CARBONDALE – As chair of the Governor’s Rural Affairs Council, Lt. Governor Sheila Simon continued a listening tour of rural Illinois in her hometown today and collected ideas on how to improve education and employment in non-metro areas of the state.
The forum marked the second in a statewide series of “rural listening posts” hosted by the Rural Affairs Council and the Illinois Institute for Rural Affairs (IIRA) at Western Illinois University for citizens, elected officials, business people and non-profit leaders. Feedback will be collected by the IIRA and used to develop a strategic plan for the council and its state agency members.
Simon said opportunities exist for rural Illinois citizens to work in manufacturing, but as Illinois’ largest industry becomes more technologically advanced, the skill set needed by manufacturers is changing and many jobs are going unfilled. A survey by the Manufacturing Institute found that five percent of manufacturing jobs nationwide are going unfilled, which adds up to nearly 28,000 unfilled manufacturing jobs in Illinois.
“We can bridge this skills gap through education. As a state, we are working with employers, high schools, community colleges and public universities to create pathways from school to work and from college to career,” Simon said.
To keep pace with a changing economy, Illinois needs 60 percent of working-age adults to have a college degree or credential by 2025, Simon said. But in the 66 counties classified as “non-metro” by the IIRA, only a quarter of working-age adults have a two-year degree or higher and average wages in non-metro areas are nearly $20,000 less than in metro areas.
The skills gap is a particularly pressing problem for Southern Illinois manufacturers, said Kathy Lively, the executive director of Man-Tra-Con Corporation, and a participant on the listening post. Man-Tra-Con is a non-profit in Marion that serves as the administrative agent for federal Workforce Investment Act funds that the organization uses to provide employment services and trainings programs in Franklin, Jackson, Jefferson, Perry and Williamson counties.
Man-Tra-Con has helped over 85 percent of the employees displaced after Maytag closed a manufacturing plant in Herrin in 2006. Workers needed to learn new skills that would help them compete in today’s economy. That included math, technology and critical thinking skills, Lively said.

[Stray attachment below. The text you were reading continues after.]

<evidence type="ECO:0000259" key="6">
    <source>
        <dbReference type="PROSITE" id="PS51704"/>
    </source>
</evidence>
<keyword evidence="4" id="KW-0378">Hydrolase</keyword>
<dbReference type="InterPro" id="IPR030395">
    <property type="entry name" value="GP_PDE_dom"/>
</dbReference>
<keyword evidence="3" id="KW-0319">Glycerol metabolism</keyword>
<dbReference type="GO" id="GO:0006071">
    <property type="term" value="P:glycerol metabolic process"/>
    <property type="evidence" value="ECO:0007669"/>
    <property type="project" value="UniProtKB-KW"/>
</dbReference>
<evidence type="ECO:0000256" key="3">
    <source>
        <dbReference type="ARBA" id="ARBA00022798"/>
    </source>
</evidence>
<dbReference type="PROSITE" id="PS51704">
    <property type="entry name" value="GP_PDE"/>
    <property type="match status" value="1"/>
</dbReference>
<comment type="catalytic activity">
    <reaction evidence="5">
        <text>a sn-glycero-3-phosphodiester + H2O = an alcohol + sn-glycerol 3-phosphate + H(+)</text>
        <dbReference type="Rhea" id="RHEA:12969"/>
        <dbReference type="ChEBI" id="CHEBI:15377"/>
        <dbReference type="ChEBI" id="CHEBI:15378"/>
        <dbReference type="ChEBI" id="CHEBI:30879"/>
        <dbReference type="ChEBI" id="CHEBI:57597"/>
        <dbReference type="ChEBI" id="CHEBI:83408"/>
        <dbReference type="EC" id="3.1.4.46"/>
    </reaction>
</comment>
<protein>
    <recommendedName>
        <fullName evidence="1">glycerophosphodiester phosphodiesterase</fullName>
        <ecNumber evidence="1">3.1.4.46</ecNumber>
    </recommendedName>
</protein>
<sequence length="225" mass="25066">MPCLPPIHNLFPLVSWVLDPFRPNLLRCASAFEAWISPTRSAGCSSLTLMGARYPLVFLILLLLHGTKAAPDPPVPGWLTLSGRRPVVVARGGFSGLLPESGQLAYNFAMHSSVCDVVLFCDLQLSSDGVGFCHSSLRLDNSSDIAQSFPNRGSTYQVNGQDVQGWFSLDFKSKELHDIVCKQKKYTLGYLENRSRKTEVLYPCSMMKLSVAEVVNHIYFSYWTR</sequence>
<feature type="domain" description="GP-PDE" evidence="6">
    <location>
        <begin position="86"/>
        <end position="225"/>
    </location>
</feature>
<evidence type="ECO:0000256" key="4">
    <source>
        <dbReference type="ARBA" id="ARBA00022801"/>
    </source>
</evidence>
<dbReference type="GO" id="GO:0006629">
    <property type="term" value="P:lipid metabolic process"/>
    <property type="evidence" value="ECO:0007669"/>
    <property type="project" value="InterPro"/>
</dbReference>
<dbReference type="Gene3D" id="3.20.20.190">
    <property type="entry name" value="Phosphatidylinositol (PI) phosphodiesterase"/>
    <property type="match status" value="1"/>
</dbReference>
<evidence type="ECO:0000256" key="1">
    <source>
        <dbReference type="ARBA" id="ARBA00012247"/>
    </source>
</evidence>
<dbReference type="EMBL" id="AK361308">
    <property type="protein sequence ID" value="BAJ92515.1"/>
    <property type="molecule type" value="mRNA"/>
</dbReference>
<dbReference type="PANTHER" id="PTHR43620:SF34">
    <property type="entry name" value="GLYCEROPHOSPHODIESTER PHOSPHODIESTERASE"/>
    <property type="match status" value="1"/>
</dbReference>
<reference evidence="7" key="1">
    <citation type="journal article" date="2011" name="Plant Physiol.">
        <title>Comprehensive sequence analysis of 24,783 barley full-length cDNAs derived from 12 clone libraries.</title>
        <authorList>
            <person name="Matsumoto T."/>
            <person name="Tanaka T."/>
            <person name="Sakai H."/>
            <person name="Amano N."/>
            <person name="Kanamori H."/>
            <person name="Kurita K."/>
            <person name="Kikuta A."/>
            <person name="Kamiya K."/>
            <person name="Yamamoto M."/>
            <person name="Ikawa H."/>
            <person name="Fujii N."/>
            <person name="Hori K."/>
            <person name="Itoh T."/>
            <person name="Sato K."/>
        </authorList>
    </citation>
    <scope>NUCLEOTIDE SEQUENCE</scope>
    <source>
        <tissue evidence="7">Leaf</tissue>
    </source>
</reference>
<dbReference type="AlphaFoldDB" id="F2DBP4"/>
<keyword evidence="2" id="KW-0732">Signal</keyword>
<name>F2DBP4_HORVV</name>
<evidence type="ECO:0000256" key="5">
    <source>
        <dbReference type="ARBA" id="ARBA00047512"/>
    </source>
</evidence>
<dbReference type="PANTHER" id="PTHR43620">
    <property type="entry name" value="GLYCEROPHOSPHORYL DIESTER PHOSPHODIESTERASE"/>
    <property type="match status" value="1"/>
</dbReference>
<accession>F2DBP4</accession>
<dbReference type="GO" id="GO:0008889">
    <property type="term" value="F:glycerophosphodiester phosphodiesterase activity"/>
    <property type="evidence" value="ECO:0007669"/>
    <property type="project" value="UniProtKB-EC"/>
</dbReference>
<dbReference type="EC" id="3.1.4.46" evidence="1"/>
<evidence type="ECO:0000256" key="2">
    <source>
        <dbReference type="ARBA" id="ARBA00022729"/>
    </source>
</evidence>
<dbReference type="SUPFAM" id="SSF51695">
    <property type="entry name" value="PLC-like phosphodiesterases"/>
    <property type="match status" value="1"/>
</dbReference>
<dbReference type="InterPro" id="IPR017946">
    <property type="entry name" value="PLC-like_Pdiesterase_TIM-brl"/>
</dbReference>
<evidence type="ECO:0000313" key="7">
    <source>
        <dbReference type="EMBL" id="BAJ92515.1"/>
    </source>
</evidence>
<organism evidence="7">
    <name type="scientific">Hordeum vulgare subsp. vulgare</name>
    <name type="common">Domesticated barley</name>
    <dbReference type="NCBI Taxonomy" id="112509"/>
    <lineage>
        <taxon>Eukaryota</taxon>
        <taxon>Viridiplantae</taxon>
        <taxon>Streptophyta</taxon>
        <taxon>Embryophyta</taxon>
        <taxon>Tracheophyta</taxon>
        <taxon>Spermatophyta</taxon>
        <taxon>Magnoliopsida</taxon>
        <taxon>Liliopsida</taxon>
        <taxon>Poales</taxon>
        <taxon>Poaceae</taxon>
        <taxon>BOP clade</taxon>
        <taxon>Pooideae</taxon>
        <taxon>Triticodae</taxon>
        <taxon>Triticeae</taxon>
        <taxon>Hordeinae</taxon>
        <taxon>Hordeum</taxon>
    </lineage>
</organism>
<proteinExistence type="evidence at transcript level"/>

“Each day we work with people eager to go to work who remain unemployed and employers who have positions yet cannot find qualified candidates,” Lively said. “The skills gap seems most prevalent in the manufacturing and machining sectors, which mean workforce programs are critically important to the future of our region’s economy.”
To ensure workers have the skills needed for 21st Century jobs, Simon is pursuing a complete college reform package that aims to improve college and career readiness in math. This includes Senate Bill 3244 which authorizes the Illinois State Board of Education to design and recommend curriculum models that illustrate how to teach state standards in middle and high school math.
Rural listening posts were held by Lt. Governor George Ryan across Illinois in 1986 and led to creation of the Governor’s Rural Affairs Council the following year. In 1998, 2000 and 2007, the Rural Affairs Council, the IIRA and the Illinois Rural Partners, a non-profit, organized listening posts across Illinois to directly gather input from rural citizens. The 25-member council is comprised of citizen members and representatives from various state agencies, institutions and organizations that impact rural Illinois.
Upcoming listening posts will be held in Freeport, Gibson City, Mattoon and Quincy. For more information on the rural listening posts, please visit www.ltgov.illinois.gov.